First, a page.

Broadband internet set to expand again in rural Crow Wing
The use of pandemic-related funding for this purpose, county officials have said, improves residents’ ability to conduct their affairs via remote technology, whether it be distance learning, working
BRAINERD — Almost 2,000 more households and businesses will gain access to high-speed broadband internet in northern Crow Wing County.
The Crow Wing County Board awarded a bid Aug. 23 to Emily Cooperative Telephone Co. for the project, which covers areas in Ideal and Jenkins townships along with the city of Jenkins. Included are the southern shorelines of Upper and Lower Whitefish, the eastern half of Lower Hay, plus Bertha, Clamshell and Pig lakes in the Whitefish Chain.
The $3.5 million project is one of the last to receive funding from the county’s share of American Rescue Plan Act dollars. Of the total cost, Crow Wing County will contribute $600,000 while the remaining three governmental partners agreed to cover $600,000 between them. Ideal Township, in which the majority of new connections will be installed, is responsible for $460,000. Jenkins Township will pay $95,000 and the city of Jenkins will pay $45,000. The Emily-based provider agreed to fund the remaining balance of the project cost, or 66% total.
The use of pandemic-related funding for this purpose, county officials have said, improves residents’ ability to conduct their affairs via remote technology, whether it be distance learning, working from home or telemedicine. A total of 1,972 new connections will be installed with this project.
Jenkins Mayor Jon Lubke said bringing broadband internet to more Jenkins residents was a long-term goal of city leaders. In 2018, the council explored funding options, but the small and fractured nature of the project presented difficulties in obtaining grants. The COVID-19 pandemic, however, shined a spotlight on the importance of broadband connectivity, Lubke said.
“We weren’t totally not served — we were pretty much underserved,” Lubke said. “And also our community, it wasn’t really working for some of our businesses. And then COVID hit, and I think it made everybody aware of the fact of how important it would be to be connected to broadband.”
Partnering with neighboring jurisdictions to form a larger improvement area made the project more viable, Lubke said. When leaders learned the county intended to invest in broadband with its allotment of pandemic relief dollars, they decided to bring forward the concept in progress for consideration.
“I know it’s a big number, but it encompasses a large area. And this is not just a patchwork of fiber here, cable to fiber. This is pretty much a high-end, fiber-to-home, for all border to border for Jenkins city, Jenkins Township and Ideal Township,” Lubke said. “I believe if we get this going … I expect to see other communities working together collaboratively to make this happen. So I definitely would like your support. I know my friends down there would definitely like it. And the people we serve need it.”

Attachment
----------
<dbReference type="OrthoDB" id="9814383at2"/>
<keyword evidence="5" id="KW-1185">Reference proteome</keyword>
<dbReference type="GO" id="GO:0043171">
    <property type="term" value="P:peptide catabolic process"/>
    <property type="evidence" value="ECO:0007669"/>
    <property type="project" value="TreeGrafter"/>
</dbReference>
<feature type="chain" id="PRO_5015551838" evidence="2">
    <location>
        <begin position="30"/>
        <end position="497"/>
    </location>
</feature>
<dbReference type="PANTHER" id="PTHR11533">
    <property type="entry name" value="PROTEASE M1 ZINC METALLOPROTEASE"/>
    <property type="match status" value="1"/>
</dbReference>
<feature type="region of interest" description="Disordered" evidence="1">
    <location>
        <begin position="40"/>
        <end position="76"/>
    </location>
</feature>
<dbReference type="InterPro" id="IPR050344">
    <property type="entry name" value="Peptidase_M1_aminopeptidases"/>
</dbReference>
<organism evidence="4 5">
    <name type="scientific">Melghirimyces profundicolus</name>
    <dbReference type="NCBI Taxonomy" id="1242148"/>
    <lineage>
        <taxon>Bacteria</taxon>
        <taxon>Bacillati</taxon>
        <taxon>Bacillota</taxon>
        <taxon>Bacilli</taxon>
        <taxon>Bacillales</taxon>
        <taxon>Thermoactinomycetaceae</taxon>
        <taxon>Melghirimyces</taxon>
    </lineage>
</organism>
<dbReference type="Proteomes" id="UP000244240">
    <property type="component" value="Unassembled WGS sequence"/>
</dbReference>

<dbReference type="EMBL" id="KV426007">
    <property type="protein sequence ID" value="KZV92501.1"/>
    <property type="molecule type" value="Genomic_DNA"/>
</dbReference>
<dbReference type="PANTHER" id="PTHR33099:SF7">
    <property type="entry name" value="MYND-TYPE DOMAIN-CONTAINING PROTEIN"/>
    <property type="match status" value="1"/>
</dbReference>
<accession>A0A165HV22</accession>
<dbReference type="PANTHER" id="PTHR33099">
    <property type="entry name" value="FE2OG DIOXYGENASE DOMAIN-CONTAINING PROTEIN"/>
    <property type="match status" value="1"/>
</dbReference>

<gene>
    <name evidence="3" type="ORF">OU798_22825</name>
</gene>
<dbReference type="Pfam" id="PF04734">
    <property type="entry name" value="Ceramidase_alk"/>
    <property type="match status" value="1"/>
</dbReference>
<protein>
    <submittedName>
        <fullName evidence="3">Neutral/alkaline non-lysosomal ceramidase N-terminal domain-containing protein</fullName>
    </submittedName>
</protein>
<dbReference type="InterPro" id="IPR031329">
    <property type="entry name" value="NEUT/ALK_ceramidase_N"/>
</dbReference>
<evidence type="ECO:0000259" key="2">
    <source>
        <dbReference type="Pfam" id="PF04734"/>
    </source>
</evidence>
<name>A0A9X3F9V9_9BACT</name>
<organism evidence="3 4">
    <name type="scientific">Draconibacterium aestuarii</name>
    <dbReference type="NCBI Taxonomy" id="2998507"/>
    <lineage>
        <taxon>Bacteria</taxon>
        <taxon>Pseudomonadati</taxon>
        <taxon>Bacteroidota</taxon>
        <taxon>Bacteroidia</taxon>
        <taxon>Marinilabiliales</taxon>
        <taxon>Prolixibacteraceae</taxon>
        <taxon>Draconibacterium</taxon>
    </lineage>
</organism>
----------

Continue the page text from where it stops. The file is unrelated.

Commissioner Bill Brekken made the motion to award the bid and Commissioner Rosemary Franzen seconded. The motion passed unanimously, to which Ron Ommen, Ideal Township supervisor, let out a celebratory whoop.
“When this thing first came up, Dave Peterson, the chairman of the board of Ideal, was interested and the first thing he did was pick up the phone and call (County Administrator) Tim Houle,” Ommen said. “We have relied on Tim’s expertise, the expertise of the people of the county. I know that county-township relationships aren’t always smooth. You have a real friend with us.”
This broadband project was the second attempt by the county after the geographic scope of an initial proposal failed to gain the full support of partners. In the meantime, Emily Cooperative Telephone Co. independently pursued its own expansion project, which led to a reduction in size of the area included in the county’s request for proposals.
The project is the latest in a flurry of grant-funded broadband build outs since the onset of the pandemic, including one approved in April in Bay Lake Township and Baxter and those approved in March in Long Lake and Lake Edward townships.
In 2020, Crow Wing County appropriated $1.5 million of its funding from the first federal relief package — the Coronavirus Aid, Relief, and Economic Security Act — toward three expansion efforts: Camp Vanasek in Baxter and the surrounding area, an area surrounding Borden Lake including the township halls of Bay Lake and Garrison, and a corridor along County Highway 13 in Lake Edward Township.
In February 2021, CTC received $350,805 from the state’s Border-to-Border Broadband Development Grant program and matched those funds to install broadband for 180 unserved homes and businesses in Ross Lake Township.
And later in 2021, Crow Wing County received a $5 million federal grant on behalf of CTC to target low- and moderate-income communities. The project proposed by CTC covered broadband installation in an area to the north and northwest of Crosby-Ironton, including Cuyuna, Trommald and Wolford Township, as well as a portion of Irondale Township to the south. A total of 919 homes or businesses are located within the project area, and 492 of those are currently unserved.
Last summer, TDS Telecom apprised the Pequot Lakes City Council of its plans to install 12.5 miles of fiber to bring better broadband service to about 1,080 service addresses. This was part of a larger project to lay 60 miles of fiber throughout Cass and Crow Wing counties, including the communities of Breezy Point, Jenkins, Pine River, Backus and Hackensack.